I then suggest that there were some challenges with that lab, and ask for feedback about that.
Students note that the bubble were hard to see the test tubes, and suggested that if we separate out the test tubes it might be easier to see. Some students suggested using a bigger beaker. One suggested that students need to pay better attention to the test tubes because they produce really small bubbles. A conversation about how to pay better attention yielded the fact that constant monitoring at eye level is important.
I note that some students missed the boiling point and that if this happens eventually the material will stop boiling. I also note that I added a drop of dye to each of the solutions in an effort to make the bubbles more apparent.
Student Activity: Students set up and conduct the boiling point test for the liquids found from the four suspects. I have poured each liquid into its own container and labeled them with the name of the suspect. I encourage students to not crowd the various stations where the materials are set up, and I monitor the lab for safety and to make sure the set-up is flowing smoothly.
Catch and Release Opportunities: Once students' water baths have heated up I begin to help students to detect the bubbles. Here is a video in which I help a student monitor her boiling point. I know that Mariana Goldbloom's liquid should boil first because it is ethyl alcohol, followed closely by Johnson, so I do what I can to help students see bubbles if there are any. When students get a boiling point they record it on the page in the packet where there is a space for boiling point data.
However, I should note that this test is weak as an indicator of boiling points. It would be more effective to heat the test tubes directly in a test tube heater and closely monitor the temperature. I base this on the fact that student data varies widely. Of course, I am not concerned about the data's imprecision; if anything, I am grateful for it because when students go to analyze the results of all their tests, I want them to discern between strong data and weak data, and the results from this test, with their inaccuracy and imprecision, serve this purpose well. Here is a boiling point class data compilation to emphasize this point. Note that many students reported that the test tubes that had colored water in them boiled at really low points. I do not reveal the materials because I want students to make their arguments based on their data and their class data.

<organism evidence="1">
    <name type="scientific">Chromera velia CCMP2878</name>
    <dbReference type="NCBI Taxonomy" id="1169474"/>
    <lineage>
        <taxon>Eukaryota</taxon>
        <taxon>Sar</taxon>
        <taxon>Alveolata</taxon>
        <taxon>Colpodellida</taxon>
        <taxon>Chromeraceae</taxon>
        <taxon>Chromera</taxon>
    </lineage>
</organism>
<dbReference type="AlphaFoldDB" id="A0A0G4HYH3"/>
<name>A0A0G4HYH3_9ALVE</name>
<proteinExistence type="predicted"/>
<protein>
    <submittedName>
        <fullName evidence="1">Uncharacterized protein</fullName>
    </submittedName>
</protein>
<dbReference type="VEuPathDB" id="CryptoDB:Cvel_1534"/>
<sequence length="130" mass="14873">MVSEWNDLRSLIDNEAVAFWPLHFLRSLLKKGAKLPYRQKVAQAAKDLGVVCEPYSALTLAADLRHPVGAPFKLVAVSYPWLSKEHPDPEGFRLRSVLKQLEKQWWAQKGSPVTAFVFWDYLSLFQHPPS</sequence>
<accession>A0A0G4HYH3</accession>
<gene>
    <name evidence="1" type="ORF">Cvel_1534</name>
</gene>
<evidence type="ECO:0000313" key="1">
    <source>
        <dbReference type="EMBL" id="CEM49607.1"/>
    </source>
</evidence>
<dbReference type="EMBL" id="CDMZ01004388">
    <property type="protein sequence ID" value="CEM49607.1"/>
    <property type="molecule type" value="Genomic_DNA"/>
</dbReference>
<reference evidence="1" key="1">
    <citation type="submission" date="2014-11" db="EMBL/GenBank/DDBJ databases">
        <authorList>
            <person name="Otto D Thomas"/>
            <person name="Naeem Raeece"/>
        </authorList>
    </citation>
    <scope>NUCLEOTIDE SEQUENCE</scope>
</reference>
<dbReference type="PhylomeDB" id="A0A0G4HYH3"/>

In this portion of the lesson we discuss our data. Here is a boiling point data analysis video excerpt that shows me talking about the data. As you can see, I am leaving room for ambiguity in reaching a conclusion from this test because the data is ambiguous. I want students to base their ultimate argument (who dunnit?) based on strong evidence. In subsequent classes students will conduct other tests where the data is much more precise and accurate, and that will give them a comparison by which to evaluate how strong their data is from each test.
For homework students are asked to write a paragraph for the boiling point test as outlined in the last page of the In the Heat of the Summer packet. Here is a Boiling Point Paragraph Exemplar of student work for the Boiling Point section of the Forensics Report that students will turn in at the end of the unit.
What I learned from reading the student work is that it is really important to show students exemplars of what is expected. With that said, however, I am quite pleased with students' ability to make an evidence-based argument. Clearly, this student did not make an argument for the guilt of any one suspect because the data was not convincing.